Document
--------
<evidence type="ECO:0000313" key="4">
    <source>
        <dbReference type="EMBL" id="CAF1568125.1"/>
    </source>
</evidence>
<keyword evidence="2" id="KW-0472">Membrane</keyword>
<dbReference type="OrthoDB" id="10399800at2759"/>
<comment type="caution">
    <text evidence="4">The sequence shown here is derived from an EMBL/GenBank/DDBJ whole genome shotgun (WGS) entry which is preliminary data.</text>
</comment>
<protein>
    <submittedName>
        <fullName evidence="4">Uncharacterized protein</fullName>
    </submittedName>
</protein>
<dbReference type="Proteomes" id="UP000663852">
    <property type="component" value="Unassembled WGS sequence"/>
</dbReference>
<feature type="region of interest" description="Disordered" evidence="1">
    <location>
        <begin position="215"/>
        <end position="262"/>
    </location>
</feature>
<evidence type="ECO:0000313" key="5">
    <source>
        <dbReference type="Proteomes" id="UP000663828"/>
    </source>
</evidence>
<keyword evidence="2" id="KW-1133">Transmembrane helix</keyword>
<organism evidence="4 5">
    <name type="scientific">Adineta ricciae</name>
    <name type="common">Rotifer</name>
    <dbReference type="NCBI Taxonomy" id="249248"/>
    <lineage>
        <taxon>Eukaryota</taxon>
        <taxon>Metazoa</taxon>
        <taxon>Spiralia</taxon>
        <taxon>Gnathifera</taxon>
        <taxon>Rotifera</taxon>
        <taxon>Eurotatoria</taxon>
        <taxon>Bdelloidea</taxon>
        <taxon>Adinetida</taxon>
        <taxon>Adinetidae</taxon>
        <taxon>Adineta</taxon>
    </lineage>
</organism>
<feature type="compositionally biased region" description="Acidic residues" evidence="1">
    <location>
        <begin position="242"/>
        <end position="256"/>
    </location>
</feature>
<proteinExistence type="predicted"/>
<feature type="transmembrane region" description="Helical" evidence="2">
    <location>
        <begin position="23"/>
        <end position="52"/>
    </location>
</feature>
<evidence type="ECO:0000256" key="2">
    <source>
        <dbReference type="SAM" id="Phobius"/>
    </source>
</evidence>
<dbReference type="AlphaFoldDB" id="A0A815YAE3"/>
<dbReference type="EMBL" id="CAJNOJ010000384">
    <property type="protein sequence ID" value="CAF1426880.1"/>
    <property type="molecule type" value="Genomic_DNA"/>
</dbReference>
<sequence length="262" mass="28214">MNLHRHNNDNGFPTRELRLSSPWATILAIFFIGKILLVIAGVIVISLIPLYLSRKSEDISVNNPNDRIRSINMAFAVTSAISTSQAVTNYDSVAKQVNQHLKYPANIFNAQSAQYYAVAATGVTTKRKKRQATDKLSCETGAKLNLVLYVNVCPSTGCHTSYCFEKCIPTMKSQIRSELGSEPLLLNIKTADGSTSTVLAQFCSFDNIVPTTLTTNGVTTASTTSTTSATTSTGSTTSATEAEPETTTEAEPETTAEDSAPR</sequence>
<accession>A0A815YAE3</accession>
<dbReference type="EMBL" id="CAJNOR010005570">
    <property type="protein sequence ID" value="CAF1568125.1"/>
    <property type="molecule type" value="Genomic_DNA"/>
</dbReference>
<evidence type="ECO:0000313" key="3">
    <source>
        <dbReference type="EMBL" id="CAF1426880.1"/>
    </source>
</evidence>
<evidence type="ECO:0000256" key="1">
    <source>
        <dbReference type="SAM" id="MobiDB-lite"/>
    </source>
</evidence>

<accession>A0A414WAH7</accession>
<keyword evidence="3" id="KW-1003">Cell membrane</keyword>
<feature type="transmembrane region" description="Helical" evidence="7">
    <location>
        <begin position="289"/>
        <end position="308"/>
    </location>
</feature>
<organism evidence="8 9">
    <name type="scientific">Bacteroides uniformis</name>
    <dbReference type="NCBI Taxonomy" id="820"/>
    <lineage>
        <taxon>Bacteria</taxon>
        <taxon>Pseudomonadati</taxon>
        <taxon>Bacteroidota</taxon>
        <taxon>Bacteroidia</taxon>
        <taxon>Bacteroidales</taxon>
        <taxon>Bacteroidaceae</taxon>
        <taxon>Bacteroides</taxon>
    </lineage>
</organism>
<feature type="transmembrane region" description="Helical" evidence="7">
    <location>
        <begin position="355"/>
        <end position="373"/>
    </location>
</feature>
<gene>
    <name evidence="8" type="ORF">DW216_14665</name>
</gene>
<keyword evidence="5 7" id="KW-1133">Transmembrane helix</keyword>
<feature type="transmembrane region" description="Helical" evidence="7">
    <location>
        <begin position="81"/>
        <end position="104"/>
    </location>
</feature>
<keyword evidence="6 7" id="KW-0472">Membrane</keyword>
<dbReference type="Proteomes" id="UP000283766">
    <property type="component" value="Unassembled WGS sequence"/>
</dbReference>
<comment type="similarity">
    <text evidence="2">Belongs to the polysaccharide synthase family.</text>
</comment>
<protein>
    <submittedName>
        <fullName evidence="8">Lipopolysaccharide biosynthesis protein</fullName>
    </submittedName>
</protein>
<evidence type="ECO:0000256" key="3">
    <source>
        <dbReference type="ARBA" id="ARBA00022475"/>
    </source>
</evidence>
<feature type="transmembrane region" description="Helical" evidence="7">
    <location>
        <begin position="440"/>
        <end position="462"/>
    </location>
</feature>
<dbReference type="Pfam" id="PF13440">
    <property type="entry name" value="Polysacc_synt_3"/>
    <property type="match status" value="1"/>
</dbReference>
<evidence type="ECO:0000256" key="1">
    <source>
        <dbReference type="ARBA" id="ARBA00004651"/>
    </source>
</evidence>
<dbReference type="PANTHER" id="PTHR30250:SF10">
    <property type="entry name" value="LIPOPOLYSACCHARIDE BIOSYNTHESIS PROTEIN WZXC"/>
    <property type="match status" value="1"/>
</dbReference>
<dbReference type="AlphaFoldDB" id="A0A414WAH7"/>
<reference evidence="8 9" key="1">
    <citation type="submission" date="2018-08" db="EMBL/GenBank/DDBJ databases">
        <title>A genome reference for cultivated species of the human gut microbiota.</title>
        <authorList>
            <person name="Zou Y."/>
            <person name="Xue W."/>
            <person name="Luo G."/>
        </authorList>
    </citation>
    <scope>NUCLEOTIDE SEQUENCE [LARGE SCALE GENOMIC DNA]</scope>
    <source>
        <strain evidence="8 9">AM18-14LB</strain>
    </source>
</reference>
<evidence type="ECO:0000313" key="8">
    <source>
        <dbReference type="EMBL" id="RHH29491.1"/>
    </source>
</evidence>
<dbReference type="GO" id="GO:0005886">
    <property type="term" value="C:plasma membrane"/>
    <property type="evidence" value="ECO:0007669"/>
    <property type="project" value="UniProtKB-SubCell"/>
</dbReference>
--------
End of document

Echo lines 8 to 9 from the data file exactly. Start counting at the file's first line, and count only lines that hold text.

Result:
<comment type="caution">
    <text evidence="4">The sequence shown here is derived from an EMBL/GenBank/DDBJ whole genome shotgun (WGS) entry which is preliminary data.</text>